“Blizzard” (Season one, episode 10)
One or two times a season, the series would do a mass casualty episode where the County General ER was overwhelmed with patients and the doctors had to come up with creative solutions to save as many as possible. This was the first, involving a highway pile-up during a snowstorm, and while the scale of these events would get bigger — leading to a self-parodying moment involving a helicopter stalking and killing a doctor seasons later — the recipe’s already addictive, particularly in a moment involving “Bob” (Małgorzata Gebel), an immigrant desk clerk who proves to be much more than she seems.
“Love’s Labor Lost” (Season one, episode 19)
ER‘s trademark was the way it quickened the pace of not only medical dramas, but TV dramas in general, but it could be plenty powerful when it moved at a more stately pace, as in arguably the show’s greatest episode, a slow-motion Murphy’s Law tragedy for a patient of Dr. Greene’s. It also features one of the earliest of many Before They Were Stars guest appearances, by Bradley Whitford as an expecting father.
“Hell and High Water” (Season two, episode seven)
If Clooney wasn’t already a superstar by the end of the first season (really, from the end of the “He’s a little kid!” scene in the pilot), he sure as heck was by the end of “Hell and High Water,” where Doug, at a professional crossroads, has to play hero when he stumbles upon a boy trapped in a storm drain during a torrential downpour. Corny but incredibly effective, thanks in large part to the steady charisma of the future Danny Ocean, “Hell and High Water” was oft-imitated, as later seasons would do at least one solo spotlight on a character saving live away from the ER (like Carol trapped in a convenience store robbery, trying to patch up a thief played by Ewan McGregor), but never close to duplicated.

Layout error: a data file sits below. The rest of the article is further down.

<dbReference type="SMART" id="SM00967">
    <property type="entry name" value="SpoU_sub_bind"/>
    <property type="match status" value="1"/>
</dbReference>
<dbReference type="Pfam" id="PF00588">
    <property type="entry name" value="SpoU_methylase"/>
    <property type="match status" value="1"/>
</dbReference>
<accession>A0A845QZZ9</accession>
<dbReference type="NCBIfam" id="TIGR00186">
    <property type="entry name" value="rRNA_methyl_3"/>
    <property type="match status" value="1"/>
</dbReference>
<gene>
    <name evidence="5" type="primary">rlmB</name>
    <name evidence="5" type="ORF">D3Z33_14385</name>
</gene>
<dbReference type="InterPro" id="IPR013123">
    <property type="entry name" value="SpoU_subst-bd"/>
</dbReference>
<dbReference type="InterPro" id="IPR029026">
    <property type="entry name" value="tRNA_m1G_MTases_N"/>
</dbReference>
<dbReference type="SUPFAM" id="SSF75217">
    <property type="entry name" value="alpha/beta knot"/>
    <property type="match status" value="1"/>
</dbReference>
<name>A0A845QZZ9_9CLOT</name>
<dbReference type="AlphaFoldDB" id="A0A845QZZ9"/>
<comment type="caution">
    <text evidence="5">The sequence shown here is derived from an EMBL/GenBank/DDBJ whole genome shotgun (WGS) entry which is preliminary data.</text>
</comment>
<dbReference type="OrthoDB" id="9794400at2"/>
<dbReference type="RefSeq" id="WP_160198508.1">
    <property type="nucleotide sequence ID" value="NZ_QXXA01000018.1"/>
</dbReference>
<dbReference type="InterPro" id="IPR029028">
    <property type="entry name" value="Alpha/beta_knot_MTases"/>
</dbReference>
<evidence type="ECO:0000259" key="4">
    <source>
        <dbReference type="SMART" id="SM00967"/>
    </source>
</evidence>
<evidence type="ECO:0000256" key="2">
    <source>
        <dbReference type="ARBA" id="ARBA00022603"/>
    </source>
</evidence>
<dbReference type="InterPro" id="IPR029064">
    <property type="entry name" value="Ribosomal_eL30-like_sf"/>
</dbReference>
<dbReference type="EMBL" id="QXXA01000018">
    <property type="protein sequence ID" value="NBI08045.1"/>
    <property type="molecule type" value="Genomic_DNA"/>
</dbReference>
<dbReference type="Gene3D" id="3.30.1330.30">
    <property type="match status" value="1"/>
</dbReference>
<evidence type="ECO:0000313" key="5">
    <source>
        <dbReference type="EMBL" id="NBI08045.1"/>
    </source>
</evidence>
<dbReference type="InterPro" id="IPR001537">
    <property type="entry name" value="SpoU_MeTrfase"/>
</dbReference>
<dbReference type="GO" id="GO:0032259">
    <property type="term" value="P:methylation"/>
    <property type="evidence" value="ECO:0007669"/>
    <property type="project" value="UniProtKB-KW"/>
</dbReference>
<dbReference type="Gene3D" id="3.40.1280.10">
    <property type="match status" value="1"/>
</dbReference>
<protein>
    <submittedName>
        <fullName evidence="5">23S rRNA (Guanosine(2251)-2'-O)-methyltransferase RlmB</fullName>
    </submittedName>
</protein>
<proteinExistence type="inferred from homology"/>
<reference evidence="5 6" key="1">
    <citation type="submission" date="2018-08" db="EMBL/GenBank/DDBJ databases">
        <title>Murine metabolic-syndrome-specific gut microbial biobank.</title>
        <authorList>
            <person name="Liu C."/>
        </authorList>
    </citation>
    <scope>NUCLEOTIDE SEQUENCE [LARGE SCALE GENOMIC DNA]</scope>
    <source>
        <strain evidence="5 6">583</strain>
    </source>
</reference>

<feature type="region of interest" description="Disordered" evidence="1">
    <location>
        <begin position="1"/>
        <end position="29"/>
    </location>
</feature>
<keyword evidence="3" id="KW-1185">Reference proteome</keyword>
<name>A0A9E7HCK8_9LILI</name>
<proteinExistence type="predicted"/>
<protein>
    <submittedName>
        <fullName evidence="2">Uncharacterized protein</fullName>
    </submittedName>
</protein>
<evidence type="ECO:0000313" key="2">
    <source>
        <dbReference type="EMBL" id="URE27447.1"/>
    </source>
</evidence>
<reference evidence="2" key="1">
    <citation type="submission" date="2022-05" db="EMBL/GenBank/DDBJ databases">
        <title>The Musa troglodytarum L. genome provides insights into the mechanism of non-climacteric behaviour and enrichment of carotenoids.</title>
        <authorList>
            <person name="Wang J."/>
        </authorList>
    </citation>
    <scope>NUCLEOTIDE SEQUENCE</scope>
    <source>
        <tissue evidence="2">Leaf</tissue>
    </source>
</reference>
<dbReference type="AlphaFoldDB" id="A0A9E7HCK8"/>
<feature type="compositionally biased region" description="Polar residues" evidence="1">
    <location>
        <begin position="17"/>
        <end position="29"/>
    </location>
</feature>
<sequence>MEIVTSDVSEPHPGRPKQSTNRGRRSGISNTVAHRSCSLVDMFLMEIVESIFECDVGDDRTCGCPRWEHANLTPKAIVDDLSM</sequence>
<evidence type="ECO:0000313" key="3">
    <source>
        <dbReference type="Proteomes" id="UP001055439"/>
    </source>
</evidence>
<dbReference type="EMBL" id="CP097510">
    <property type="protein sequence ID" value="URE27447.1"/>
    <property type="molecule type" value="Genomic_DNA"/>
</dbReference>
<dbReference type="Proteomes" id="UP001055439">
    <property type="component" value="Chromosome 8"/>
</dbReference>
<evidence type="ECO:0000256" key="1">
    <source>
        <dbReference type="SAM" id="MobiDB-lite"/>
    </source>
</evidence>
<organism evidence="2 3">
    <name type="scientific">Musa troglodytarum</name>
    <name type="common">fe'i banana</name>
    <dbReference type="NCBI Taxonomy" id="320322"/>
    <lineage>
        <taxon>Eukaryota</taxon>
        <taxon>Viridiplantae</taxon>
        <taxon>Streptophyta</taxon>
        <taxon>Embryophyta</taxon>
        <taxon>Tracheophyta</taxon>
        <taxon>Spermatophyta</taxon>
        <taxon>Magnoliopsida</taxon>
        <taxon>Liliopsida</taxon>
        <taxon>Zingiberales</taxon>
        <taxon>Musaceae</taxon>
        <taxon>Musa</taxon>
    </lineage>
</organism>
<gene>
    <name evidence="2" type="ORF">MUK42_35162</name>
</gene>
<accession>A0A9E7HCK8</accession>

“Night Shift” (Season three, episode 11)
Benton was always my favorite of the original group, even though — or maybe because (me being a cocky kid in my teens and 20s) — he was an arrogant ball-buster. The show sympathized with Peter but also never tried to sand down his fundamental abrasiveness, which can be particularly tough to watch here, in the climax of an arc guest-starring Omar Epps as surgical intern Dennis Gant, who can never live up to Benton’s intense, demanding standards. There’s a moment in during a trauma that’s among the darkest this show ever did.
“Exodus” (Season four, episode 15)
One of the fun things about the mass casualty episodes was seeing characters forced into unexpected roles. In this one, a chemical spill knocks out ER boss Kerry Weaver (Laura Innes) almost immediately, and in the chaos that follows, it’s somehow John Carter taking the lead and making sure things turn out okay. There’s also a harrowing MacGyver-style subplot where Doug and Carol are trapped in an elevator with a little girl whose life-saving equipment got left behind in the lobby because no one anticipated a blackout during the short trip upstairs.
“Of Past Regret and Future Fear (Season four, episode 20)
Among the elements that distinguished ER from most of its predecessors: patients died with a fair amount of regularity, and both the living and the dead patients were usually anonymous bodies wheeled into the emergency room to be saved, or not. (Earlier medical shows often treated the patients on narrative par with their doctors.) From time to time, the show would go against the latter idea, but usually by leaning into the former, with a Very Special Guest Star coming to die at County General. The best of these involves Michael Rapaport as a man slowly dying of chemical burns who can’t get his estranged family to come see him off, despite Carol’s best efforts. You know exactly where it’s going, but it hits very hard along the way.